The family of professional hockey player Derek Boogaard has filed a wrongful-death lawsuit against the National Hockey League (NHL), accusing the organization of subjecting Mr. Boogaard to severe trauma and then loading him up on potent, highly addictive prescription painkillers.
Mr. Boogaard died in May 2011 while taking Oxycondone and drinking alcohol at the same time. He had been playing for the New York Rangers for one year at the time of his death after having spent his first five season with the Minnesota Wild. He was 28 years old.
Medical researchers at Boston University performing a posthumous analysis of Mr. Boogaard’s brain were stunned to find he had a highly advanced case of chronic traumatic encephalopathy (CTE) for his young age. CTE is a degenerative brain disease that researchers believe comes about as a result of repeated concussive and sub-concussive jolts and blows to the head. Over time, repeated head injuries — even seemingly innocuous concussions — can have a cumulative, damaging effect on the brain and its chemistry.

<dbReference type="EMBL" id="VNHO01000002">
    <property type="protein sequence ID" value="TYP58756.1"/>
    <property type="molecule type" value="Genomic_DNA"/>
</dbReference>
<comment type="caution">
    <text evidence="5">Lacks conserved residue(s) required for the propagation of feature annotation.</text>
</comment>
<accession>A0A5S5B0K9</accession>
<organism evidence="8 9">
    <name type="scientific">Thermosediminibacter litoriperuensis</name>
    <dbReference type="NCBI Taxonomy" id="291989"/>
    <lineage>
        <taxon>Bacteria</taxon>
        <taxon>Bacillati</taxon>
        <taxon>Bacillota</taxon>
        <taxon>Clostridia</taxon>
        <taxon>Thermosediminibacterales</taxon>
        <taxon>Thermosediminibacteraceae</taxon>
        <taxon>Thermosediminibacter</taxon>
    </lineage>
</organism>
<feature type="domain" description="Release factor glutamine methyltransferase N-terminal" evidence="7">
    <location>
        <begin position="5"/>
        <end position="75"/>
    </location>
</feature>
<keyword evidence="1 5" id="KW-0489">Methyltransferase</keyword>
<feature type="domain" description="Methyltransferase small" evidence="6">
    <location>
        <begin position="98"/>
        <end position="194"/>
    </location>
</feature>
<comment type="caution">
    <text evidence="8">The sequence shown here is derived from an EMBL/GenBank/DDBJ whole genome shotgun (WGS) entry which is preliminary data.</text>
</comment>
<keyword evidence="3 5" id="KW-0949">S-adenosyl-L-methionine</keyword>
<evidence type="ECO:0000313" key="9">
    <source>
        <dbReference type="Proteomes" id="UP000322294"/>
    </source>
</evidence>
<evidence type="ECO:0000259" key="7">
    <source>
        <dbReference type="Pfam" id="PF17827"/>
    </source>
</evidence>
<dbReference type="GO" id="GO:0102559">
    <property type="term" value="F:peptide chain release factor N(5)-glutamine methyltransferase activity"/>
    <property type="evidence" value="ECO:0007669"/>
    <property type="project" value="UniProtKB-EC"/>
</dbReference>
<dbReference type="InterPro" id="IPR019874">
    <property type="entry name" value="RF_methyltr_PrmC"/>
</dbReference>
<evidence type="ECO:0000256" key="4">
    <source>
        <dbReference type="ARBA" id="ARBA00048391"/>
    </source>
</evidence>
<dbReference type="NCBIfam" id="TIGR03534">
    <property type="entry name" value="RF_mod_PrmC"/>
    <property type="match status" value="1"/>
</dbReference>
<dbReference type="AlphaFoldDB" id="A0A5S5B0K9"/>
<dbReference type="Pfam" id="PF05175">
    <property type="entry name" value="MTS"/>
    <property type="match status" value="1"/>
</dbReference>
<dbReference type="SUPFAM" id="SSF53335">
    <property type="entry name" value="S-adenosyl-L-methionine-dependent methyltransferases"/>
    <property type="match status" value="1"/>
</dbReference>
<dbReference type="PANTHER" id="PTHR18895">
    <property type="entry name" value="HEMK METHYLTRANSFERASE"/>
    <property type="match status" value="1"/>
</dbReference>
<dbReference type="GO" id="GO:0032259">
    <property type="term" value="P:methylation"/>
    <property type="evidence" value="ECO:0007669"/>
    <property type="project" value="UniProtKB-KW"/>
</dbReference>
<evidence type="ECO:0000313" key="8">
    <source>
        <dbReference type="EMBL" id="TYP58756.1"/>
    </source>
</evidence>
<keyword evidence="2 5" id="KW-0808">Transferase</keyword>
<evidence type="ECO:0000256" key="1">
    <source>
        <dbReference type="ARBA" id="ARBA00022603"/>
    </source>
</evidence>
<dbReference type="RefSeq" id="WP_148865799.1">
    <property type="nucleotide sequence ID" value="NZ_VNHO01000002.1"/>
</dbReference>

Although CTE can only be diagnosed posthumously, its symptoms may be clearly recognizable in life. Depression, confusion, cognitive decline, mood swings, and other forms of emotional and mental decline usually haunt CTE victims.
The Boogaard family filed the lawsuit last week in the Circuit Court of Cook County, Illinois.
“To distill this to one sentence,” an attorney for the Boogaards told the New York Times, “you take a young man, you subject him to trauma, you give him pills for that trauma, he becomes addicted to those pills, you promise to treat him for that addiction, and you fail.”
Mr. Boogaard sustained a concussion in the last hockey game he played on December 9, 2010. According to the New York Times, his family’s lawsuit describes the treatment he received under care of team doctors and officials with the NHL’s Substance Abuse and Behavioral Health Program.
The lawsuit parallels lawsuits filed by thousands of former professional football players and their families who are suing the National Football League (NFL). The plaintiffs contend the NFL knew about the dangers of repeated concussions but failed to communicate those risks to the players and protect them from developing debilitating brain diseases.